Connecticut artist and producer Snow LaFlurr shares "Freak Like Me" music video
Article by: Shabazz of Electric Circus - firstname.lastname@example.org
Following local viral hit "Yank Riddim" in an era where young listeners prefer to consume music numb, 23-year-old Connecticut performance artist and music producer Snow
LaFlurr aims to revive the feeling with her new release, “Freak Like Me.”
"Freak Like Me" follows her biggest viral success to date, “Yank Riddim,” a triple tribute to her deceased friend Zoe, the dance he popularized (The Yank), and Busta Rhymes’s classic, “Put Your Hands Where My Eyes Can See.”
ABOUT SNOW LAFLURR: Snow LaFlurr grew up in a Jamaican household in New Haven, Connecticut boasting a fruit punch of a childhood soundtrack –– credited to a father who was one of state's biggest DJs and the son of a former Bob Marley session musician. Big tunes, whether by a new Soca band or vintage Minnie Riperton, had an omnipresence in her home. Although raised by rhythm, lyricism was her initial calling. An eccentric child that often felt misunderstood, young LaFlurr would articulate her emotions to adults via poetry. Her inner record producer was awakened by her eldest brother (also a DJ), who introduced his little sister to pop acts like Spice Girls and NSYNC to 50 Cent and Dip Set.
Snow’s initial music discovery would stretch even farther, eventually falling her in love with the UK’s Drum & Bass and Garage genres. A true Aquarian, she was simultaneously an eclectic introvert and social magnet who out-danced all comers. Realizing her free spirit wasn’t suited for the confines of a DJ booth, the entrepreneur took an adjacent approach to the family biz. She grew a local name by throwing house parties that are currently considered throughout Connecticut both legendary and still in-demand.
With her flag planted in the uncharted soil of Connecticut, the drippy 23-year-old disrupted the Internet throughout summer ’18 with breakout hit "Yank Riddim". Followups include “Soft Drink” and “Flex Lon Don” paying homage to Missy Elliott, Timbaland and The Isley Brothers. And yet, these odes in succession are the rise of a new wave.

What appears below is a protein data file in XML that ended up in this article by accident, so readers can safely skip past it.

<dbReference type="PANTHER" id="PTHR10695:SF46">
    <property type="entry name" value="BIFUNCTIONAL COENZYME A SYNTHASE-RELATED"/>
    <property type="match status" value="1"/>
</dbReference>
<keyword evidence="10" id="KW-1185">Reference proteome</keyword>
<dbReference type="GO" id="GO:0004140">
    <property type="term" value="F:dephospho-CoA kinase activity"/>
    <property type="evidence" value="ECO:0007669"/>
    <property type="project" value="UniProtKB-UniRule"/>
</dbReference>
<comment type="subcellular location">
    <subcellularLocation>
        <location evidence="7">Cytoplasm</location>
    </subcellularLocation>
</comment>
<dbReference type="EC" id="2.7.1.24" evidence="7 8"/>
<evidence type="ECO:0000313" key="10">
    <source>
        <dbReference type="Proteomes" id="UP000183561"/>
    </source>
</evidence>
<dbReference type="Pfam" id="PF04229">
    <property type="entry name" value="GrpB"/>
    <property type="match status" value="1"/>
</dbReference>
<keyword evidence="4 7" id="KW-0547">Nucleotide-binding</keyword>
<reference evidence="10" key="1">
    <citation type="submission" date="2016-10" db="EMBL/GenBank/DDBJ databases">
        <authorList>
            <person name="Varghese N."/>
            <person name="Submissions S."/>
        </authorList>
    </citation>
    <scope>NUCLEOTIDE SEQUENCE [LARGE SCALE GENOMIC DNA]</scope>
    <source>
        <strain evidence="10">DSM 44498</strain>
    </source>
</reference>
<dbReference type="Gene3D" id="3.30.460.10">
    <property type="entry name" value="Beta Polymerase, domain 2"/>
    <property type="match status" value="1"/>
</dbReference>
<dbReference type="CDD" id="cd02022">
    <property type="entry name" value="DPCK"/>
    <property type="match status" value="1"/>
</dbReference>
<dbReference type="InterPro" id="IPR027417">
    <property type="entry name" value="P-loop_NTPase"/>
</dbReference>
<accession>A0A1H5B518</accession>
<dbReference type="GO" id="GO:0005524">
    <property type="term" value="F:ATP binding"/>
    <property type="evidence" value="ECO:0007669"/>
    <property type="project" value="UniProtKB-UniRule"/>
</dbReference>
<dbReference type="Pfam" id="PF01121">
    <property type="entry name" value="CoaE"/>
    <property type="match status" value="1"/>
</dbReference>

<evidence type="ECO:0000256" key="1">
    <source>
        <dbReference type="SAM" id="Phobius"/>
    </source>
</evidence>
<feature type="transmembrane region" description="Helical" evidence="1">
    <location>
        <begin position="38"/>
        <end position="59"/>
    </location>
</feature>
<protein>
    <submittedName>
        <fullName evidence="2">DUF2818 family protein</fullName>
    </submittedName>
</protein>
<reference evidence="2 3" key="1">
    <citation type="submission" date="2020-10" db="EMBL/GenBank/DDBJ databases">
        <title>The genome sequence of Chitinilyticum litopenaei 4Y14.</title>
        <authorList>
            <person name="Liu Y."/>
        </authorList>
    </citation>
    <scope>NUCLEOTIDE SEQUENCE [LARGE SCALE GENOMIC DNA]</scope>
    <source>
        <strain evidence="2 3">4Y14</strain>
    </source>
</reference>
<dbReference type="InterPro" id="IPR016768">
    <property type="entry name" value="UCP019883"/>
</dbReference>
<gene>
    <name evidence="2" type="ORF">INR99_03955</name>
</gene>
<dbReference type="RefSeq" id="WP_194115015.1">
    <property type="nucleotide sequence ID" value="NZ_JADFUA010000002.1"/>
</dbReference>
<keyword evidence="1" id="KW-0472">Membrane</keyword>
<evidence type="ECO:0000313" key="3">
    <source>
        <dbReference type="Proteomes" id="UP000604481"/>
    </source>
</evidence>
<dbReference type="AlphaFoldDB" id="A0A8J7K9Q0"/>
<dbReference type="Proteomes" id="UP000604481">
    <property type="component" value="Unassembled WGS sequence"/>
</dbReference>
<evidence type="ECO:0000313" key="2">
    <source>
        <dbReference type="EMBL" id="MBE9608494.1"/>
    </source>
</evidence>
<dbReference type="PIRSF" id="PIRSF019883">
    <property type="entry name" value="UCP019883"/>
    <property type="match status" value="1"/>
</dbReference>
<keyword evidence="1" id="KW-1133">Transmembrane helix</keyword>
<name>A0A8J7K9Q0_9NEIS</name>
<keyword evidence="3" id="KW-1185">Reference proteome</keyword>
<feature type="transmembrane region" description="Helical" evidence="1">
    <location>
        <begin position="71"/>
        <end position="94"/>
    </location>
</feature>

YUNG BABY TATE SHARES 'GIRLS' SHORT FILM + "WILD GIRL"
Article by: Shabazz of Electric Circus - email@example.com
Photos & Video by: Christian Cody - @christian_cody
Following "Pretty Girl (Remix)", rising Atlanta star Yung Baby Tate readies the release her upcoming GIRLS album with a short film and new single, "Wild Girl" featuring Bbymutha, exclusively via NYLON. The song and short visual coincide with Tate's support announcement for Leikeli47's upcoming 26-date city North American tour this Spring.
GIRLS is out next week, February 5th, available on all streaming platforms.
Stream "Wild Girl" and watch the 'GIRLS' short film below:
ABOUT YUNG BABY TATE: Yung Baby Tate hails from Atlanta flaunting a rainbow-worthy variety of vibrant talents as an entertainer, coined namely a singer-songwriter, rapper, producer, dancer, actress, and self-acclaimed, “dope ass chick". Music also seemed predestined. Tate actually attended the 1996 GRAMMY® Awards in the womb of her mother Dionne Farris, of iconic rap group, Arrested Development. Growing up as a kid in Decatur, Georgia, she developed a passion for nineties R&B and Hip-Hop, citing Brandy, SWV, Missy Elliott and more as influences in addition to pop muse Gwen Stefani.
The budding songstress made her introduction with a sharpened style of her own and 2014 single “What’s Up” followed by a prolific run which encompassed 2015’s ROYGBIV EP. Tate later returned with her 2018 breakout project BOYS EP, which produced viral hit and fan favorite “Bob,” clocking nearly a half-million cumulative streams within six months. Widespread acclaim followed from The FADER, Creative Loafing, Mass Appeal and many more. Now, she preps her next effort GIRLS, writing and producing herself once more.
Diane "SHABAZZ" Varnie
Electric Circus Creative, LLC
20-year old Wisconsin Rapper TRAPO Releases "In This Car" for "A3C Volume 8" Compilation
NEW YORK, NY (January 25th, 2019) — Wisconsin based rapper Trapo has today dropped his first official track of the year, "In This Car" for the "A3C Volume 8 Compilation". Listen to the track HERE.
"In This Car" begins with dreamy-instrumentals and escalates into a journey of self-reflection over a pulsing synth. Hot New Hip Hop sums up the track as a "trippy masterpiece" and further describes "the spiraling synth hits with a concussive force that makes the listener feel like they are spinning in circles".